As Hotel Chateau closes, couple fears becoming homeless

"The Lord is my shepherd. I shall not want."

The Bible's entire 23rd Psalm is written in marker, framed on the yellowed stucco wall next to the red flyswatter hanging from a nail. Cans of food line the shelf in the tiny coat closet, a makeshift pantry.

The psalm is a reminder to keep going when times get tough, said Curtis Horton, 48. He and his partner, Henrietta Riley, 54, are residents of the Hotel Chateau, a single-room-occupancy hotel in Lakeview. And for them, times have been tough and quite possibly could get even tougher. They recently found out that the hotel has been sold and will be emptied and rehabbed.

"We read it for strength," Horton said of the psalm on the wall. "It's something to keep us going and keep us focused on making it in the world. It's a message for us to keep the strength."

"He makes me lie down in green pastures. He leads me beside still waters. He restores my soul." --Psalm 23:2

Horton and Riley have lived at the Chateau for about a year. They've bounced around from place to place for the last few years, even moving in with Riley's daughter in her Section 8 apartment for awhile. But when that building was unexpectedly sold, they ended up here, one of the few remaining SROs in Lakeview.

The day they came to the Chateau, there was one vacant room, but it wouldn't be available until repairs were made. They spent the day in a nearby Starbucks and the night on the street. The next day, they moved in.

"This is my home," said Riley. "It's the only place I have to call home besides a shopping cart."

"He leads me in the paths of righteousness for his names' sake." --Psalm 23:3

Horton and Riley don't mind that the Chateau is run down. They wave off the building's code violations, saying it's an affordable place to stay in a good area. Riley says she loves the neighborhood's culture and diversity, but mostly, they're grateful for its safety.

"Try living on the West Side in Austin where you have to look over your shoulder any minute, waiting for someone to jump you or rob you. I've been hit over the head, stabbed," said Riley.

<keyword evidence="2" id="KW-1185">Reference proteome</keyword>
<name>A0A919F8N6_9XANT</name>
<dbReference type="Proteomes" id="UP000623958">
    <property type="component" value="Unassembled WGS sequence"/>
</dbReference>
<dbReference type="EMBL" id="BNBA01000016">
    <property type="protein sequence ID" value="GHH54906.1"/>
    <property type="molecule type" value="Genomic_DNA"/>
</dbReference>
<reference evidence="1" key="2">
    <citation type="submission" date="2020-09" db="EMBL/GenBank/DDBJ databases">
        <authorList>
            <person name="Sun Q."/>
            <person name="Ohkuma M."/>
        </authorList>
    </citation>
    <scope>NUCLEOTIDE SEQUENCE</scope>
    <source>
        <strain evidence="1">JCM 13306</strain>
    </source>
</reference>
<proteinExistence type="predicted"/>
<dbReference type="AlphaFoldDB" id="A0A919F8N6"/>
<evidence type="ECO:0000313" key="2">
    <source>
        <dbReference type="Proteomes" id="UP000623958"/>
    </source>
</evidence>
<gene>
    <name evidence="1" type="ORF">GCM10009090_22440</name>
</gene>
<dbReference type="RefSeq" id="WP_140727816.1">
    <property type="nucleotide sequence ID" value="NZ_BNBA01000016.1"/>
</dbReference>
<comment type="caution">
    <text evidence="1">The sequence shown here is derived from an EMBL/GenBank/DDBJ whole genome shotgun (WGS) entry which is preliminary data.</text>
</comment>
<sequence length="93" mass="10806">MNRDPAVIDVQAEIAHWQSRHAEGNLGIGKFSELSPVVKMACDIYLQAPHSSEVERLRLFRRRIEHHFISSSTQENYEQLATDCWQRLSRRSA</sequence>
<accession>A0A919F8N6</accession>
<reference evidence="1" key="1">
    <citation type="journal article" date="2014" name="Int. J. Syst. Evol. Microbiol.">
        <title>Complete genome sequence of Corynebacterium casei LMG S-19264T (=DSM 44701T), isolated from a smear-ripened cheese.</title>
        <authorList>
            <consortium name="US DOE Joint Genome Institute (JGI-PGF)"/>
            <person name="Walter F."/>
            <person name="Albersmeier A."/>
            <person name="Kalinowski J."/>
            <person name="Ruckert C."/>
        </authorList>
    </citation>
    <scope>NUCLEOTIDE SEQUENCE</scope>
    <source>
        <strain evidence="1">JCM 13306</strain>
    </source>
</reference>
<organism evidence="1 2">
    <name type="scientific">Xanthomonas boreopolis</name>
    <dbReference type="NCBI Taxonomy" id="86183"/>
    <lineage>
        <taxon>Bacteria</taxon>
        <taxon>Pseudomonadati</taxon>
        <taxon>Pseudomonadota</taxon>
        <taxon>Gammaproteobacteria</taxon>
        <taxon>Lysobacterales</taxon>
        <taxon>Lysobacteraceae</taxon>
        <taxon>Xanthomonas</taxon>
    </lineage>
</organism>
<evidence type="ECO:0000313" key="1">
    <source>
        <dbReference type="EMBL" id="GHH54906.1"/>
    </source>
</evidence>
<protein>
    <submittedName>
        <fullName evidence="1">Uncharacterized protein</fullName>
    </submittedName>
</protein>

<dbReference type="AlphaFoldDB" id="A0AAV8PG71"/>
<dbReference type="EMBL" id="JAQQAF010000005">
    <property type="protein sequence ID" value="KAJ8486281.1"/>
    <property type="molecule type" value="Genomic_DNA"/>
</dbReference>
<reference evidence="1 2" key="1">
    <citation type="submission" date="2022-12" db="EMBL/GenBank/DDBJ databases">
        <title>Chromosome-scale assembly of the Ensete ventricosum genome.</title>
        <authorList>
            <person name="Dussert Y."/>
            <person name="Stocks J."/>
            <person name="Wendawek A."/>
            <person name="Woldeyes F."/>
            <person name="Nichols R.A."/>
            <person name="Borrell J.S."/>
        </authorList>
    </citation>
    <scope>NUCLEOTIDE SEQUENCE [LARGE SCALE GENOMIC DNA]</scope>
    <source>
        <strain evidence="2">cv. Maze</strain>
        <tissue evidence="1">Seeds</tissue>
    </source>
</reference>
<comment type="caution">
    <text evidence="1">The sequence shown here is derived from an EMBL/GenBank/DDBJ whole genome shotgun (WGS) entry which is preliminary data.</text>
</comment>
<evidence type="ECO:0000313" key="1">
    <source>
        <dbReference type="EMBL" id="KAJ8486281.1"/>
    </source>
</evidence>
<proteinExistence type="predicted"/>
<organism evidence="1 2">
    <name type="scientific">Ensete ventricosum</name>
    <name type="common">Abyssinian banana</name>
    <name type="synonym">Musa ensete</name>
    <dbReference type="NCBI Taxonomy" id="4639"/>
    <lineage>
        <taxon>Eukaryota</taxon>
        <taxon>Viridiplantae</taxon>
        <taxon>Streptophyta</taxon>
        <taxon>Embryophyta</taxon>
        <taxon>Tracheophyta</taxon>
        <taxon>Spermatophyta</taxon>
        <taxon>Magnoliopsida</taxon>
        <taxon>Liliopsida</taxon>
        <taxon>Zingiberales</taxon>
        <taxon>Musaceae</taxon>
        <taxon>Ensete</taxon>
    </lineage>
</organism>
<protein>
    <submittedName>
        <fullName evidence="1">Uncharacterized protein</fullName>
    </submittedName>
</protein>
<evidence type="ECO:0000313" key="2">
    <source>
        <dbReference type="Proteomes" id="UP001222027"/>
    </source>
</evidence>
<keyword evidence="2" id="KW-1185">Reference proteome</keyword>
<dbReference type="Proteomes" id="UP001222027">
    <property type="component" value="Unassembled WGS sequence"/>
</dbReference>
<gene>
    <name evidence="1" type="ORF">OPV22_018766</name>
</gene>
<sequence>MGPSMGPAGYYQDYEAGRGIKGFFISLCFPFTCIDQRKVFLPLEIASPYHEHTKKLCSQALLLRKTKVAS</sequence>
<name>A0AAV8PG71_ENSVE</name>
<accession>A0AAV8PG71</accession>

"Yea, though I walk through the valley of the shadow of death, I will fear no evil: For you are with me." --Psalm 23:4

But now that the Chateau has been sold and will be gutted and rehabbed, residents fear it will be reopened as higher-end studio apartments like other former SROs in the neighborhood. Horton and Riley are scared. They don't know of anywhere to live that they can afford.

Riley worked as an insurance evaluator for 25 years, but then had a brain aneurysm. She's been on disability ever since. Horton, a former cook, is now unemployed, but gets a $400 check each month from a trust his grandmother left him.

"It's even hard to get in a shelter nowadays," said Horton.

At the Chateau's housing-court hearing on Jan. 29, inspectors complained that trash chutes were clogged up to the second and third floors, with garbage spilling into the hallways. The fire alarm system isn't reliable, and the door to the elevator doesn't open ll the way. But the couple's apartment is neat and clean. They take pride in it.

"Surely goodness and mercy will follow me all the days of my life; And I will dwell in the house of the Lord forever." --Psalm 23:6

The latest housing-court hearing really shook up Horton and Riley. They just keep repeating the same thing:

"I don't know where we're going to go."

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    What the Cappleman!

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    This article is so misleading. The Chateau has been the main reason for the crime element on that stretch of Broadway for years. There are drug deals and prostitution going on within shouting distance of an elementary school. I'm sorry that these particular residents may be put out, but the taxpayers of this area will celebrate the end of the Chateau.

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